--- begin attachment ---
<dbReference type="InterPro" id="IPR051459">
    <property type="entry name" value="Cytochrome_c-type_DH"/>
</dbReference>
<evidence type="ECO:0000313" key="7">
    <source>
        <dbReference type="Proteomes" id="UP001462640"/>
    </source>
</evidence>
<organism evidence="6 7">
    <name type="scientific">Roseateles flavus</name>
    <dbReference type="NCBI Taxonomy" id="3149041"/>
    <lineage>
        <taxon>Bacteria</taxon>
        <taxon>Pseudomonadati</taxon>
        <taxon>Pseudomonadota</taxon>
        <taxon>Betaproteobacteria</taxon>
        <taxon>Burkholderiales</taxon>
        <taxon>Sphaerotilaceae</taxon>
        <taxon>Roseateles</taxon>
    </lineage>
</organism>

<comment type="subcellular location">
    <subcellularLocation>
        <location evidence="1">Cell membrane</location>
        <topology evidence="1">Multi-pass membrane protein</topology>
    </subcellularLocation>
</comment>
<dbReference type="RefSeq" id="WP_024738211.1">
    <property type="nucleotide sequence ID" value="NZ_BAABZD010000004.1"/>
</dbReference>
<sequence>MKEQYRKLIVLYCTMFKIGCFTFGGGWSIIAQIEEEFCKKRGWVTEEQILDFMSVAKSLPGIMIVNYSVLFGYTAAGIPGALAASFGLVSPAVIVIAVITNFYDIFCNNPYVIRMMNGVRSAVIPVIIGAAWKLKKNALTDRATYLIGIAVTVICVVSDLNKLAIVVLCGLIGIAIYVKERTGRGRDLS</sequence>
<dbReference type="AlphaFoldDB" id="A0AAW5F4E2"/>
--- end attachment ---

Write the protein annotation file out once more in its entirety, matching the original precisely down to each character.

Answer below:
<dbReference type="InterPro" id="IPR051459">
    <property type="entry name" value="Cytochrome_c-type_DH"/>
</dbReference>
<evidence type="ECO:0000313" key="7">
    <source>
        <dbReference type="Proteomes" id="UP001462640"/>
    </source>
</evidence>
<organism evidence="6 7">
    <name type="scientific">Roseateles flavus</name>
    <dbReference type="NCBI Taxonomy" id="3149041"/>
    <lineage>
        <taxon>Bacteria</taxon>
        <taxon>Pseudomonadati</taxon>
        <taxon>Pseudomonadota</taxon>
        <taxon>Betaproteobacteria</taxon>
        <taxon>Burkholderiales</taxon>
        <taxon>Sphaerotilaceae</taxon>
        <taxon>Roseateles</taxon>
    </lineage>
</organism>

<comment type="subcellular location">
    <subcellularLocation>
        <location evidence="1">Cell membrane</location>
        <topology evidence="1">Multi-pass membrane protein</topology>
    </subcellularLocation>
</comment>
<dbReference type="RefSeq" id="WP_024738211.1">
    <property type="nucleotide sequence ID" value="NZ_BAABZD010000004.1"/>
</dbReference>
<sequence>MKEQYRKLIVLYCTMFKIGCFTFGGGWSIIAQIEEEFCKKRGWVTEEQILDFMSVAKSLPGIMIVNYSVLFGYTAAGIPGALAASFGLVSPAVIVIAVITNFYDIFCNNPYVIRMMNGVRSAVIPVIIGAAWKLKKNALTDRATYLIGIAVTVICVVSDLNKLAIVVLCGLIGIAIYVKERTGRGRDLS</sequence>
<dbReference type="AlphaFoldDB" id="A0AAW5F4E2"/>